Electrical control of optical focalisation is important in several fields, such as consumer electronics, medical diagnostics and optical communications. As an alternative to complex, bulky and expensive current solutions based on shifting constant-focus lenses, here we report on an electrically tunable lens made of dielectric elastomers as 'artificial muscle' materials. The device is inspired to the architecture of the crystalline lens and ciliary muscle of the human eye. A fluid-filled elastomeric lens is integrated with an annular elastomeric actuator that works as an artificial muscle. Electrical activation of the artificial muscle deforms the lens, with a relative variation of focal length comparable to that of the human lens. Optical performance is achieved with compact size, low weight, fast and silent operation, shock tolerance, no overheating, low power consumption, and inexpensive off-the-shelf materials. Results show that combing bio-inspired design with dielectric elastomer artificial muscles can open new perspectives on tunable optics. © 2012 Springer-Verlag.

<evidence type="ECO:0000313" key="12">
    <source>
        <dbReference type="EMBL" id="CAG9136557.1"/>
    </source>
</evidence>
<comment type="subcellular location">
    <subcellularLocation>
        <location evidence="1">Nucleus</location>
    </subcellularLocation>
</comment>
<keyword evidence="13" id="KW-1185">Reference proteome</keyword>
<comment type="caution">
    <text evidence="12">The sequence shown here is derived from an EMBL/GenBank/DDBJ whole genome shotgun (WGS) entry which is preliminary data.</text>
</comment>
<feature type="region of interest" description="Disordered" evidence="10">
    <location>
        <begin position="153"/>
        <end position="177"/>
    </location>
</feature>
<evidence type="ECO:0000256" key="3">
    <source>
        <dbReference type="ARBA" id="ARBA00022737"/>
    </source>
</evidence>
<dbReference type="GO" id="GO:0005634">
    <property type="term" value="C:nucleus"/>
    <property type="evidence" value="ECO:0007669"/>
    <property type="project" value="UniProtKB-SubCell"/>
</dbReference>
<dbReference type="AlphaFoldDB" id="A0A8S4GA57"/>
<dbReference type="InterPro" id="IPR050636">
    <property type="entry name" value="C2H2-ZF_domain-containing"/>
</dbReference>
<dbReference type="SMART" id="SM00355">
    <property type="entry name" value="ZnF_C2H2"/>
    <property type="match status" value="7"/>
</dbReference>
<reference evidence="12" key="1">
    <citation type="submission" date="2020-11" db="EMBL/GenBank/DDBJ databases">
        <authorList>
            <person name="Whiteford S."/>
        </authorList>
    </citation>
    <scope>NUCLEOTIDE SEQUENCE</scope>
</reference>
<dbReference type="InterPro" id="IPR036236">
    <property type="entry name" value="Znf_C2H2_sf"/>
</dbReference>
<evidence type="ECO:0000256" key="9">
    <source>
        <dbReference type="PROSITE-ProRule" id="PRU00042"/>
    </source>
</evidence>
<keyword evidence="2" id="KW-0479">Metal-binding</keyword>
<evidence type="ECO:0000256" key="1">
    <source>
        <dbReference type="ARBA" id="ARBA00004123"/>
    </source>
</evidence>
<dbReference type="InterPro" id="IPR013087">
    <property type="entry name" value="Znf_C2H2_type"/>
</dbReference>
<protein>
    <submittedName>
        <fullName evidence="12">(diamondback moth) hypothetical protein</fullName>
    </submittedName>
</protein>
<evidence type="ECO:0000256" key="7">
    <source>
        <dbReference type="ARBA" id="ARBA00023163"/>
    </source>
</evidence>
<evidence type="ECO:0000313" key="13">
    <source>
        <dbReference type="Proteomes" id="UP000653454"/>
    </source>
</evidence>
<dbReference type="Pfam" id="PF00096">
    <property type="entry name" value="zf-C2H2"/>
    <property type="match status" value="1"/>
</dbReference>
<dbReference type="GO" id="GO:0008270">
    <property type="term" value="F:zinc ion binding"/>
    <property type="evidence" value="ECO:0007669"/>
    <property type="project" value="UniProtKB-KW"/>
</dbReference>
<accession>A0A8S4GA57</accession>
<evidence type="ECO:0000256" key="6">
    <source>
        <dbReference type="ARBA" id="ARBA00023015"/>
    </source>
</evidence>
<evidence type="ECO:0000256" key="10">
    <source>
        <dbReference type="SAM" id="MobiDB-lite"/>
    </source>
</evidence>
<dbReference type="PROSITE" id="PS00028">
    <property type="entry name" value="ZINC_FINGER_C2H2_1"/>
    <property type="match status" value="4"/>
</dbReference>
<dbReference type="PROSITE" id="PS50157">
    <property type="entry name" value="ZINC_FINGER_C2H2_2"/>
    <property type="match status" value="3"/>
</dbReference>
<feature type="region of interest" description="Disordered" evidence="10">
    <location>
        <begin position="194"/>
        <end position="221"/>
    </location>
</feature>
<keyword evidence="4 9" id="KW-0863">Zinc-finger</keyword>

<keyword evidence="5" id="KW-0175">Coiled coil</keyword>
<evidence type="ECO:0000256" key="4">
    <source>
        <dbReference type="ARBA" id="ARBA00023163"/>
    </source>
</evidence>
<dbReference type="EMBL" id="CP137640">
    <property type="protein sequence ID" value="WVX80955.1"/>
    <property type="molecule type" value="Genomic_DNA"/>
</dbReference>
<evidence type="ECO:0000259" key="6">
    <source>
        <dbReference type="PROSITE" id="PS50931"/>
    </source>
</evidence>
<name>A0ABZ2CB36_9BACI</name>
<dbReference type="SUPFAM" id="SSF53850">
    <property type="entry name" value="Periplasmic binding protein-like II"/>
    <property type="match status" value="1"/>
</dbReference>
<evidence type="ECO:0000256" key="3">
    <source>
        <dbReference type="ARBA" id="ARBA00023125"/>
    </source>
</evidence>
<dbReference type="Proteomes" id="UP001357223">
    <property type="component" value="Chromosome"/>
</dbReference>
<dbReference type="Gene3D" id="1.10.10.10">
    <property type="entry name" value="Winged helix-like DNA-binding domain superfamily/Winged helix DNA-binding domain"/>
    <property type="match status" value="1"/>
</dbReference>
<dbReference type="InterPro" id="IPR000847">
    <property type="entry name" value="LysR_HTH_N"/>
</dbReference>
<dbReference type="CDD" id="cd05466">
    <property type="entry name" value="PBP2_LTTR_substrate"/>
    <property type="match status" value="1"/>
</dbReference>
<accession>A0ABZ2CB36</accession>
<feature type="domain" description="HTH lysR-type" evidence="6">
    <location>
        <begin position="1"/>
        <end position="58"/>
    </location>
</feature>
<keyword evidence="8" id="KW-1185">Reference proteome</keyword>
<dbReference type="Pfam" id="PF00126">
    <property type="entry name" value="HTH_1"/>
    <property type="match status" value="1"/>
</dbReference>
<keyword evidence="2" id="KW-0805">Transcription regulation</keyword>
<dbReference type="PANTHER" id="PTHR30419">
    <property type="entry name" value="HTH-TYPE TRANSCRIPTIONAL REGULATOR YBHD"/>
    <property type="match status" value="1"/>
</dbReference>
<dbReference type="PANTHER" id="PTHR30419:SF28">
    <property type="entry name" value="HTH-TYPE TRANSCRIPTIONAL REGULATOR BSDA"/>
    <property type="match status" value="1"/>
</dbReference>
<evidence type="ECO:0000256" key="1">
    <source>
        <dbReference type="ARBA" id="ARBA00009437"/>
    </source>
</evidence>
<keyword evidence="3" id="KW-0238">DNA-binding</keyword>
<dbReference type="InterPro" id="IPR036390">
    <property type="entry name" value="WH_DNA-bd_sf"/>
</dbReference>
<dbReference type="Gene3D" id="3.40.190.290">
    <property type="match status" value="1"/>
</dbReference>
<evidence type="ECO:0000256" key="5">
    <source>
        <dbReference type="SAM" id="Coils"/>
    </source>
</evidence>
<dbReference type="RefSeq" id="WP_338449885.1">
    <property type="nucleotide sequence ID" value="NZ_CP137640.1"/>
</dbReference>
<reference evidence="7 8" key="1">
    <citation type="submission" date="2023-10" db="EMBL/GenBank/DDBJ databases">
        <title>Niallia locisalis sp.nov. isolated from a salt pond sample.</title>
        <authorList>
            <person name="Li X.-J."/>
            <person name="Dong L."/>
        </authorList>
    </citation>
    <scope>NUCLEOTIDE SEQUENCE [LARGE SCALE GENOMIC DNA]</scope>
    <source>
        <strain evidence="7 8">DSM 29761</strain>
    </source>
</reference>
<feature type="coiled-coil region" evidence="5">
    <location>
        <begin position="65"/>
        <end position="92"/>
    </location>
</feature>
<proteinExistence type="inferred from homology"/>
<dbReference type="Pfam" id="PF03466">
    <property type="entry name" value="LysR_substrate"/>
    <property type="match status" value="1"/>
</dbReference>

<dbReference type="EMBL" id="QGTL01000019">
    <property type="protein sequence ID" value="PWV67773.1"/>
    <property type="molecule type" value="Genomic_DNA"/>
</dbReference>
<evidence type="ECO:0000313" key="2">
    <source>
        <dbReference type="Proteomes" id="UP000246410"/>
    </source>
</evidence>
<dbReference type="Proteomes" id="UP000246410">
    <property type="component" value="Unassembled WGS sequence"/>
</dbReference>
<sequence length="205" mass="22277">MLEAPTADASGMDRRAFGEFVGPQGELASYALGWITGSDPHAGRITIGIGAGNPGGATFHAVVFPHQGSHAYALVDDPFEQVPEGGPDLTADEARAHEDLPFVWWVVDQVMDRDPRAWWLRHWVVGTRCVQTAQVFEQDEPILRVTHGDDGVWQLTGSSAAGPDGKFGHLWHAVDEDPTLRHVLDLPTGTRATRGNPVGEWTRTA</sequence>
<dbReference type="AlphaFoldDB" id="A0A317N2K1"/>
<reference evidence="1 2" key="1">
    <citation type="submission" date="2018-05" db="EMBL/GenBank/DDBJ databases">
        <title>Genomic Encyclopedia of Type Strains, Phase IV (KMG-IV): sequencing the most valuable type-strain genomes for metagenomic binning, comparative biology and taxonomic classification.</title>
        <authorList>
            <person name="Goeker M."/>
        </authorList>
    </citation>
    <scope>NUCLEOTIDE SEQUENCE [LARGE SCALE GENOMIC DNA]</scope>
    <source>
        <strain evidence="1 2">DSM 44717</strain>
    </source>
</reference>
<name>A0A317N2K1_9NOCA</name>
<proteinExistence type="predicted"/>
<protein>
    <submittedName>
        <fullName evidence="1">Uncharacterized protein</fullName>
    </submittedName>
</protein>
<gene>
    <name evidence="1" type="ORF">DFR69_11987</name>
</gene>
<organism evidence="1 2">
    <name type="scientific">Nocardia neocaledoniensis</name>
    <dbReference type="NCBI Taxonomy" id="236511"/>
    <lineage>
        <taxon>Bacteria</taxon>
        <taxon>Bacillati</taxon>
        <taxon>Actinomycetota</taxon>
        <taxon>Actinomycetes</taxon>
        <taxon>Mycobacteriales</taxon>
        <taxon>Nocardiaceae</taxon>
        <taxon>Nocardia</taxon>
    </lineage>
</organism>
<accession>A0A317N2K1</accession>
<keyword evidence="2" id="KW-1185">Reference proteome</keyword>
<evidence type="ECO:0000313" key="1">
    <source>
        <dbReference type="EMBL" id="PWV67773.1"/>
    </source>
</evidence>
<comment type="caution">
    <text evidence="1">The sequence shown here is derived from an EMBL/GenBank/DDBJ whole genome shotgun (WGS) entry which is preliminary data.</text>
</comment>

Bioinspired tunable lens driven by electroactive polymer artificial muscles

CARPI, FEDERICO;FREDIANI, GABRIELE;DE ROSSI, DANILO EMILIO
2012

Abstract

Electrical control of optical focalisation is important in several fields, such as consumer electronics, medical diagnostics and optical communications. As an alternative to complex, bulky and expensive current solutions based on shifting constant-focus lenses, here we report on an electrically tunable lens made of dielectric elastomers as 'artificial muscle' materials. The device is inspired to the architecture of the crystalline lens and ciliary muscle of the human eye. A fluid-filled elastomeric lens is integrated with an annular elastomeric actuator that works as an artificial muscle. Electrical activation of the artificial muscle deforms the lens, with a relative variation of focal length comparable to that of the human lens. Optical performance is achieved with compact size, low weight, fast and silent operation, shock tolerance, no overheating, low power consumption, and inexpensive off-the-shelf materials. Results show that combing bio-inspired design with dielectric elastomer artificial muscles can open new perspectives on tunable optics. © 2012 Springer-Verlag.
9783642315244
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Utilizza questo identificativo per citare o creare un link a questo documento: http://hdl.handle.net/11568/510273
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